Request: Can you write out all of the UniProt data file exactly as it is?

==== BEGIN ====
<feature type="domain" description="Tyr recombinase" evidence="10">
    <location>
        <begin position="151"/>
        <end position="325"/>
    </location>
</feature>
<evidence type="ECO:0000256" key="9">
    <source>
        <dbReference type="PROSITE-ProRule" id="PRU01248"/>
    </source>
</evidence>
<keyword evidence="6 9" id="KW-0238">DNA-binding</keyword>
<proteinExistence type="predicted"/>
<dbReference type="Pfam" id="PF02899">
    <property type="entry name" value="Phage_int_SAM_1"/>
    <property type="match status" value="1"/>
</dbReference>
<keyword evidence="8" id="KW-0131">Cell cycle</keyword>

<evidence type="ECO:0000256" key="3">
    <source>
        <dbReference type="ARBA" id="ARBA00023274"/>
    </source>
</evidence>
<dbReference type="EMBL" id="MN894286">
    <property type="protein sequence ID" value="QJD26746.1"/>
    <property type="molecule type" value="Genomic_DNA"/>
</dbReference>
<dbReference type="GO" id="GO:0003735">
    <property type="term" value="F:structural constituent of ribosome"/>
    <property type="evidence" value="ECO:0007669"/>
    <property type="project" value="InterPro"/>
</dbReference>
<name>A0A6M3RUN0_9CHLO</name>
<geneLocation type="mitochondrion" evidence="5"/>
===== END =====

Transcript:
<feature type="domain" description="Tyr recombinase" evidence="10">
    <location>
        <begin position="151"/>
        <end position="325"/>
    </location>
</feature>
<evidence type="ECO:0000256" key="9">
    <source>
        <dbReference type="PROSITE-ProRule" id="PRU01248"/>
    </source>
</evidence>
<keyword evidence="6 9" id="KW-0238">DNA-binding</keyword>
<proteinExistence type="predicted"/>
<dbReference type="Pfam" id="PF02899">
    <property type="entry name" value="Phage_int_SAM_1"/>
    <property type="match status" value="1"/>
</dbReference>
<keyword evidence="8" id="KW-0131">Cell cycle</keyword>

<evidence type="ECO:0000256" key="3">
    <source>
        <dbReference type="ARBA" id="ARBA00023274"/>
    </source>
</evidence>
<dbReference type="EMBL" id="MN894286">
    <property type="protein sequence ID" value="QJD26746.1"/>
    <property type="molecule type" value="Genomic_DNA"/>
</dbReference>
<dbReference type="GO" id="GO:0003735">
    <property type="term" value="F:structural constituent of ribosome"/>
    <property type="evidence" value="ECO:0007669"/>
    <property type="project" value="InterPro"/>
</dbReference>
<name>A0A6M3RUN0_9CHLO</name>
<geneLocation type="mitochondrion" evidence="5"/>